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Short Range Public Discussion
 
(Caution: Version displayed is not the latest version. - Issued 0730Z Apr 19, 2019)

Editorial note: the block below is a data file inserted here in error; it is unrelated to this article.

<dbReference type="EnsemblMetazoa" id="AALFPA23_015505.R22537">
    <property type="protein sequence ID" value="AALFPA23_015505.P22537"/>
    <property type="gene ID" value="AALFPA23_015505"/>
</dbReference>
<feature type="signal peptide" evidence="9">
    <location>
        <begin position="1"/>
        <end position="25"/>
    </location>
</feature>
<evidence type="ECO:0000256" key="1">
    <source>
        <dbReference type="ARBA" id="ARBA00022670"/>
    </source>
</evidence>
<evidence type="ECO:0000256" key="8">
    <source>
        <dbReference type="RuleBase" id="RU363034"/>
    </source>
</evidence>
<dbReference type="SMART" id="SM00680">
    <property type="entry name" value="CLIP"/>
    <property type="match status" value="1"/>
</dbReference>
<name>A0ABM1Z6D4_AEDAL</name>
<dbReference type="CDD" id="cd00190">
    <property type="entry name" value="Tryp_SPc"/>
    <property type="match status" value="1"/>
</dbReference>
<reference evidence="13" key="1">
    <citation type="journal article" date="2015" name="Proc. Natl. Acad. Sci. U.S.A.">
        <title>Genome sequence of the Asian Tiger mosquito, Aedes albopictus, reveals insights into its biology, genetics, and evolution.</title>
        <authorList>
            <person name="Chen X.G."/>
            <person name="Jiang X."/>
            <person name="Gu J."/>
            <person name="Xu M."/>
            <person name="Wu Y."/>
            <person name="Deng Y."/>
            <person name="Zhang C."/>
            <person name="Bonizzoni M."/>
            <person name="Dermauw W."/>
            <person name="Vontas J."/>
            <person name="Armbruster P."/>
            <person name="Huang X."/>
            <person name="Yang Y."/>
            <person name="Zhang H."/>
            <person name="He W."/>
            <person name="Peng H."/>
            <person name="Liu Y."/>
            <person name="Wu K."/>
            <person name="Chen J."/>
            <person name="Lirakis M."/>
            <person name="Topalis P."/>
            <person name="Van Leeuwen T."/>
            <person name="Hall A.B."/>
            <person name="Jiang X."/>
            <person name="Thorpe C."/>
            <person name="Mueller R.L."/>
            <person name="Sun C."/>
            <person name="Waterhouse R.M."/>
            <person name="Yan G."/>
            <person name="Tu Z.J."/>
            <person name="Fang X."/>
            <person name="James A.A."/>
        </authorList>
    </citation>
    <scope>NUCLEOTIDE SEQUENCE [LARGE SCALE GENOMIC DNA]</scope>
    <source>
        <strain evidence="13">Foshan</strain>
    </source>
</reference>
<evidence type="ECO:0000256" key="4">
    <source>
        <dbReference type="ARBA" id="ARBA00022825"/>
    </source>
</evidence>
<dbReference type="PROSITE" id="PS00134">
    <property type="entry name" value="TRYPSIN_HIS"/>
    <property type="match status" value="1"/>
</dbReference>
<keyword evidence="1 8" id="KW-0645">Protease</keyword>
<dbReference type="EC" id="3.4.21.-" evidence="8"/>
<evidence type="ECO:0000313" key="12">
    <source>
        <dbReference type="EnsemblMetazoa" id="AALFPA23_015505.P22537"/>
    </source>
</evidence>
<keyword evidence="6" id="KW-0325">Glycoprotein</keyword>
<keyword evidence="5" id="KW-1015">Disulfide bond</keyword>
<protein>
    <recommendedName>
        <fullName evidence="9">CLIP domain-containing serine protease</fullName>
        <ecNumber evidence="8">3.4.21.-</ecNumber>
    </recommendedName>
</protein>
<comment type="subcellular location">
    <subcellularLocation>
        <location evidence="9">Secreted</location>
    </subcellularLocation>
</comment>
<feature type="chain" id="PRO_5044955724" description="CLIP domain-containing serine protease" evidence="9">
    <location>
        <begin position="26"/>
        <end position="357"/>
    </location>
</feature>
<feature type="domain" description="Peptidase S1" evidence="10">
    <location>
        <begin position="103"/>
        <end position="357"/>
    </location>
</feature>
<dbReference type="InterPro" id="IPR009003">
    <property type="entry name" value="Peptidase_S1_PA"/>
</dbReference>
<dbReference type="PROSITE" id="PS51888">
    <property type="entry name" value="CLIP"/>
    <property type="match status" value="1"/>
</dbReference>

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Short Range Forecast Discussion NWS Weather Prediction Center College Park MD 330 AM EDT Fri Apr 19 2019 Valid 12Z Fri Apr 19 2019 - 12Z Sun Apr 21 2019 ...Severe thunderstorms and heavy to excessive rainfall possible across the East on Friday... ...Record to near record warm overnight temperatures likely across much of the East and parts of the West Friday and Saturday mornings... An anomalous upper level system lifting from the lower Mississippi Valley into the Ohio Valley/Mid-Atlantic this weekend will drive a cold front through the Eastern U.S. Widespread showers and storms are expected along and ahead of the front bringing the potential for heavy rainfall and strong to severe thunderstorms. The greatest threat for severe weather (mainly damaging winds and isolated tornadoes) will be across parts of the Carolinas and Southern Mid-Atlantic where the Storm Prediction Center has a moderate risk posted for Friday. A slight to enhanced risk exists across the rest of the Mid-Atlantic and the Southeast. Meanwhile, WPC highlights parts of the Mid-Atlantic (Friday) and the Northeast (on Saturday) within a slight risk for excessive rainfall, and flash flood watches are in effect across these regions as well. While the cold front should clear the East Coast by the weekend, heavy rainfall may continue through Saturday across New England along the attendant warm front. Ahead of the approaching cold front on Friday, temperatures will be near to above average, with widespread record high minimum (overnight) temperatures expected this morning for much of the Eastern states, and again Saturday morning across the Northeast. Behind the front, daytime highs across the Tennessee and Ohio Valleys could be 10 to 20 degrees below average into the weekend. Out West, a cold front moving into the Pacific Northwest this morning will drop southward into the Great Basin and the Northern Rockies by Saturday. Expect light to moderate precipitation to accompany this front, with only minor snow accumulations expected in the highest elevations. Ahead of this front, strong upper level ridging will result in well above average temperatures across much of the West on Friday, with a handful of record warm overnight temperatures possible for some locations. The Pacific Northwest should cool behind the front, with the warm weather shifting eastward into the Central U.S. on Saturday where afternoon highs in the upper-70s to mid-80s across parts of the Central and Northern Plains would be as much as 10 to 20 degrees above average. Santorelli Graphics available at www.wpc.ncep.noaa.gov/basicwx/basicwx_ndfd.php